Personal Loans

Personal Loan Statistics

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Key facts

  • Outstanding personal loan debt fell to $151 billion in the third quarter of 2020. That’s a 3% drop from the third quarter of 2019, marking the first time since 2011 that Americans’ personal loan debt has decreased.
  • The number of Americans with at least one personal loan fell as well. Today, 19.4 million Americans have a personal loan, down from 20.2 million a year ago.
  • The average size of a new personal loan is $6,092. A year ago, it stood at $6,382.
  • Personal loans represent about 1% of outstanding consumer debt. In comparison, outstanding credit card debt is about $810 billion, comprising 6% of outstanding debt.
  • More than half of borrowers take out a personal loan to consolidate debt or refinance credit cards.
  • The delinquency rate (60 days or more past due) for personal loans is 2.5%, a significant decrease from 3.3% a year ago. Despite the drop, that’s still higher than among other common loan types such as mortgages, auto loans and credit cards.

Sources: The Wall Street Journal, TransUnion, Federal Reserve Bank of New York and LendingTree.

Table of contents

How much personal loan debt is there?

The outstanding balance of personal loans owed in the U.S. is $151 billion. That’s a decrease from last year’s record high of $156 billion, but it’s still the second-highest in the past 15 years for which we have data.

Here’s an overview of what American consumers have owed on personal loans during that time.

How many people have personal loans?

About 19.4 million Americans have a personal loan, down from a record 20.2 million last year. Even with that dip, however, there are about 5 million more people with a personal loan today than there was five years ago.

How fast are personal loans growing?

The massive, nearly-decade-long rise in personal loan debt finally came to an end in 2020, thanks to the pandemic. Personal loan balances fell 3%, marking the first decline since 2011.

Still, over the last decade, personal loans are the fastest-growing segment of the consumer debt market, with outstanding loan balances more than tripling in the past 10 years. Following a dip during and right after the Great Recession, personal loans grew by double digits each year until 2020.

How do personal loans compare to other consumer debts?

Personal loans continue to make up the smallest sliver of consumer debt held by Americans, despite their growth over the past decade.

What are the personal loan delinquency rates?

An estimated 2.5% of personal loan accounts are 60 days or more past due. That is a marked decrease from last year’s 3.3%, though it is still significantly higher than rates for other common loan types such as mortgages, auto loans and credit cards.

What is the average APR for personal loans?

On average, prime borrowers (typically those with scores of 640 and above) see personal loan APRs that are competitive with the credit card APRs they would receive. LendingTree data shows that the average APR on a new credit card offer is about 19% — but about 16% for those with good credit. As the chart below shows, the average person with excellent credit who applies for a personal loan is getting a far better rate than that.

However, subprime borrowers — who may not be eligible for other credit — generally have to pay far higher rates on their personal loans, if they even have loan offers extended to them. Below, you can see the average APR (which includes the interest rate plus fees) for borrowers based on their credit profile.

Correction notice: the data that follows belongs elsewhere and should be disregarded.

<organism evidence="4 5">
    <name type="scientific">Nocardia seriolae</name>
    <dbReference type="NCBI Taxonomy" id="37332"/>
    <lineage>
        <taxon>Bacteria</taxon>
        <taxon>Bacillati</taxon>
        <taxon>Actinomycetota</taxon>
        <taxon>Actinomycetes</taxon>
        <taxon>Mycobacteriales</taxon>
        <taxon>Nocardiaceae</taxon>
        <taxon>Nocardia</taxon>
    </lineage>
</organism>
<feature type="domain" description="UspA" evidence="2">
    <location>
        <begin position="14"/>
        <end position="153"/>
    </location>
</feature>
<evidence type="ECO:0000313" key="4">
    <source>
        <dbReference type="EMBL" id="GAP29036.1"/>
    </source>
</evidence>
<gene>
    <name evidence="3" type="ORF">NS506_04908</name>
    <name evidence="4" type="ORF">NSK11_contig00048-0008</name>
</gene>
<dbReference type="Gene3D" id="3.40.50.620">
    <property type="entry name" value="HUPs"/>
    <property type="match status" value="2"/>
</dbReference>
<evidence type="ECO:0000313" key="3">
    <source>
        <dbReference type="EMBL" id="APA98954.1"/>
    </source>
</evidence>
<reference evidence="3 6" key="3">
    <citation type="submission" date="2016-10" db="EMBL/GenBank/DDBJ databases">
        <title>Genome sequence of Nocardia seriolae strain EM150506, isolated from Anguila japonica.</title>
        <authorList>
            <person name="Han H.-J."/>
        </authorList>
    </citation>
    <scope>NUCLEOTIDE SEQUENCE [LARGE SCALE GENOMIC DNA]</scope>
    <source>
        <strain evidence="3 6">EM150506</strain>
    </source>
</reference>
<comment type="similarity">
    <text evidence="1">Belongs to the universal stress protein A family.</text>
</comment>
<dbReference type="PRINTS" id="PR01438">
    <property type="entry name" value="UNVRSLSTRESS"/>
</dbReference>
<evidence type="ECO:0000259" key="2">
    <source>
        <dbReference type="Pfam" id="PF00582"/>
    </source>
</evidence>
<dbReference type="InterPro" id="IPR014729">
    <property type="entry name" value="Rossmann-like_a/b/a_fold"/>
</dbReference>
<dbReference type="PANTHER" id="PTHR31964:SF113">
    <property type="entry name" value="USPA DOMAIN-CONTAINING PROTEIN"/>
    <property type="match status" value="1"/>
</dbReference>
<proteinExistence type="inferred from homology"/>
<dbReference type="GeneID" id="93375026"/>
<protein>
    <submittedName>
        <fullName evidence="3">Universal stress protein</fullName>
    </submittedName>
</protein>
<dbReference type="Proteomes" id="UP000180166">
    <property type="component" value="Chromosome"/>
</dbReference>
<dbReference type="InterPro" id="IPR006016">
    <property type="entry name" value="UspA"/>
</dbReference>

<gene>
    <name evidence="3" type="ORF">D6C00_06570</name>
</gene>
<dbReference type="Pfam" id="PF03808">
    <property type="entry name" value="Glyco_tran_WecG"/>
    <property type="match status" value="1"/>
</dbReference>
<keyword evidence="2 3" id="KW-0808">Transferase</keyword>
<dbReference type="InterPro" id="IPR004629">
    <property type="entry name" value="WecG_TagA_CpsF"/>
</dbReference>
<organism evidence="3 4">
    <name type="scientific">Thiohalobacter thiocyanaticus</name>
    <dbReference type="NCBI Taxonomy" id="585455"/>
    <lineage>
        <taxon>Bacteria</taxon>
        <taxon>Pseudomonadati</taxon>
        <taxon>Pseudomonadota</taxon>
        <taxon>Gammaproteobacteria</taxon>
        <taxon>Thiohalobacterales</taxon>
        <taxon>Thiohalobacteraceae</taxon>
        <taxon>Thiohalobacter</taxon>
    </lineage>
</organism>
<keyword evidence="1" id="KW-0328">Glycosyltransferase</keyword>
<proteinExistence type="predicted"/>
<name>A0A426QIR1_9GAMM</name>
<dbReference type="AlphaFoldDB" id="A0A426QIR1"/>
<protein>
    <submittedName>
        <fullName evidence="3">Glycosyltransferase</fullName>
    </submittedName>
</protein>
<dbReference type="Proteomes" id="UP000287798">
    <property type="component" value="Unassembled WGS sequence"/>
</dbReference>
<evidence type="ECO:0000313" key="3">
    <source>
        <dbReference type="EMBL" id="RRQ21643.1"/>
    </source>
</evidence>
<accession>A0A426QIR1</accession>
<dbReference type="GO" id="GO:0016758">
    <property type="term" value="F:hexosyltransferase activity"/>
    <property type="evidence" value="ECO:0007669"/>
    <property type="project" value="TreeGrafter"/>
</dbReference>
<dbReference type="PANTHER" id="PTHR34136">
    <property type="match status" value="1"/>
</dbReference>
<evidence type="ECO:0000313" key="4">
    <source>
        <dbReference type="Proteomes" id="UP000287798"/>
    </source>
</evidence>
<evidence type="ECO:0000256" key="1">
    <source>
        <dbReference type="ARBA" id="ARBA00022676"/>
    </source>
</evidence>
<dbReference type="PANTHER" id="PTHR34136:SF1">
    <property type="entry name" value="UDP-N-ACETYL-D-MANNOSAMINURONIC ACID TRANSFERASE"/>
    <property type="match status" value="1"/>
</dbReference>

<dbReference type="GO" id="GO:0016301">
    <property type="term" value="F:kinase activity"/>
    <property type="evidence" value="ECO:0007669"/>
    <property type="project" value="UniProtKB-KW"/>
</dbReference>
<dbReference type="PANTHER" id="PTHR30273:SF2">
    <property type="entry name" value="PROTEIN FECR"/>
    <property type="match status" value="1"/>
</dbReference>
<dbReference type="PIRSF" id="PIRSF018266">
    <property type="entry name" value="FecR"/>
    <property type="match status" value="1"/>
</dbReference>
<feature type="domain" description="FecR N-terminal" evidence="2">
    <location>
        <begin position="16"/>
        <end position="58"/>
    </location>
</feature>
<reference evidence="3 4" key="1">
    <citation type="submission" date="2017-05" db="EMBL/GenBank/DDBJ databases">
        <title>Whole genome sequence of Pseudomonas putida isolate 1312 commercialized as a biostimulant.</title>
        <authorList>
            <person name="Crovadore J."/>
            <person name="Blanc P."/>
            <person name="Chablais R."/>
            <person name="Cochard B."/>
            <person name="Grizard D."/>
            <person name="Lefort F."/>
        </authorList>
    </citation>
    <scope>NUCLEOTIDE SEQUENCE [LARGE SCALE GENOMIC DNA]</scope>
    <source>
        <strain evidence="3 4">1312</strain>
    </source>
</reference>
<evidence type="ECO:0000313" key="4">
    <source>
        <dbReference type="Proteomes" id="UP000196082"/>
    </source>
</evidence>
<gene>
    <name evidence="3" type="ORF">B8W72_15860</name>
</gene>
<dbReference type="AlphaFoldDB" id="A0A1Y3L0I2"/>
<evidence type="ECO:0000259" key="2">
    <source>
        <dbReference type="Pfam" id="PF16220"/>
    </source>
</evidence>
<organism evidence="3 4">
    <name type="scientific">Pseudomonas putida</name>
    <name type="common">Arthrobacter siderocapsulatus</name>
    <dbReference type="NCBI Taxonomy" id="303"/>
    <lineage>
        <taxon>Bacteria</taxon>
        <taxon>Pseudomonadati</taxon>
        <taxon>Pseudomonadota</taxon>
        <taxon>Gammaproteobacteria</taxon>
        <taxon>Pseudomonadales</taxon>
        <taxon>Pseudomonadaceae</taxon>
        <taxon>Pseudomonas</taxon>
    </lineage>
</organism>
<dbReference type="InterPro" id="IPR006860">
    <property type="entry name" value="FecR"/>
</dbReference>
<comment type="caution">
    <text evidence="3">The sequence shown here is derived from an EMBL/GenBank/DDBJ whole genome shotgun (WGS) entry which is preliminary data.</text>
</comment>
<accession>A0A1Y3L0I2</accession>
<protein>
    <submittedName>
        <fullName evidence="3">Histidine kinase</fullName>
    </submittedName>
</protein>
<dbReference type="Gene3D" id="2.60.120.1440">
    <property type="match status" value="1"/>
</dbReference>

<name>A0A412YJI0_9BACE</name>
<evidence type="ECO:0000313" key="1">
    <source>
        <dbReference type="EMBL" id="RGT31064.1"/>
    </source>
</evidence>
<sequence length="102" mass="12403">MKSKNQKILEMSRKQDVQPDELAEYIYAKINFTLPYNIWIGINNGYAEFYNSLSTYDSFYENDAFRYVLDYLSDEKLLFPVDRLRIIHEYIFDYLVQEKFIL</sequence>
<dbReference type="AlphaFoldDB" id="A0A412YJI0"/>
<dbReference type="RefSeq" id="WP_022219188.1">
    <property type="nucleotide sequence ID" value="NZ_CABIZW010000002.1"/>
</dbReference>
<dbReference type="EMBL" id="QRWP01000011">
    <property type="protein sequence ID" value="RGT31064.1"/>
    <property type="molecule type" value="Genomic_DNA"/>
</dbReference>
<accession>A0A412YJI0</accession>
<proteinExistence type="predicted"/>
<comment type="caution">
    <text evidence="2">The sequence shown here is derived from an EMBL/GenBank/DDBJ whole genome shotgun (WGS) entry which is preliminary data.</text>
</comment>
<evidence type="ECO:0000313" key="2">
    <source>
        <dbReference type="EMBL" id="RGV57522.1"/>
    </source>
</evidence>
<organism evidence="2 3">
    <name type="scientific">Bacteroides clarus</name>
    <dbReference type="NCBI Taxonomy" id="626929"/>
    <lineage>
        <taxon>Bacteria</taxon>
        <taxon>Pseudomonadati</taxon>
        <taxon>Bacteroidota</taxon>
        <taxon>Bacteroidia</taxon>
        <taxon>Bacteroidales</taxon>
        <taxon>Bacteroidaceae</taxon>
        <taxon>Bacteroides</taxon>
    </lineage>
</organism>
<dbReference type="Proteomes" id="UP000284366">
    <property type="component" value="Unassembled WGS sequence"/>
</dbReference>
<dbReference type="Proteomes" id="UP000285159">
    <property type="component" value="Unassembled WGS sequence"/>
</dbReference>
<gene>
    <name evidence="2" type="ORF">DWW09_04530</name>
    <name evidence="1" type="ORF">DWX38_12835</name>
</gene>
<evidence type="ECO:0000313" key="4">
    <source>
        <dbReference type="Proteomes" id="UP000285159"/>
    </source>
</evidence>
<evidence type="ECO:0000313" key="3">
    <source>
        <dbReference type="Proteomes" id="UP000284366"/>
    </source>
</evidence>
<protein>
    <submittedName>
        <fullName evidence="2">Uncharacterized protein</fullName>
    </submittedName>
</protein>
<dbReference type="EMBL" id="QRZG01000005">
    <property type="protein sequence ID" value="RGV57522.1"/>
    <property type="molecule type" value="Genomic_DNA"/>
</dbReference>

Why do people take out personal loans?

Personal loans can be used for almost any purpose, from paying for eco-friendly home improvements to covering medical expenses. But the most common reason for seeking a personal loan is to manage debt.

Personal loans in 2021

Even though the pandemic changed so much and sent balances falling for the first time in years, personal loans aren’t going anywhere. They’re more widely available than ever, and that’s generally a good thing.

That’s because they can be an effective tool for borrowers looking to consolidate debt, refinance other loans to lower rates or finance big-ticket purchases such as a home remodel or a wedding. In addition, their fixed monthly payments make them simpler and more predictable than a credit card and some other types of loans.

Personal loans aren’t perfect, though. For example, you won’t find those 0% interest introductory offers on personal loans like you often do with a credit card, meaning that cards are often a better option for those with good credit. Also, as you saw above, their interest rates can be sky-high if you have poor credit. Add in the fact that these loans can have higher fees and penalties than credit cards as well as higher monthly payments, and it becomes clear that applicants should proceed with caution.

The decreases in personal loan balances seen in 2020 are likely to continue, at least through part of 2021. Government stimulus and reduced spending have left many Americans flush with cash, more able to pay down their debts and less in need of help from a personal loan. However, once the pandemic fades, unemployment shrinks and life returns to some semblance of normalcy, we’re likely to see an explosion of spending. With that, we’re likely to eventually see debt balances begin to climb once again. And when that does, people will turn once again to personal loans for help.

Elyssa Kirkham and Shen Lu contributed to the reporting for this article.

 

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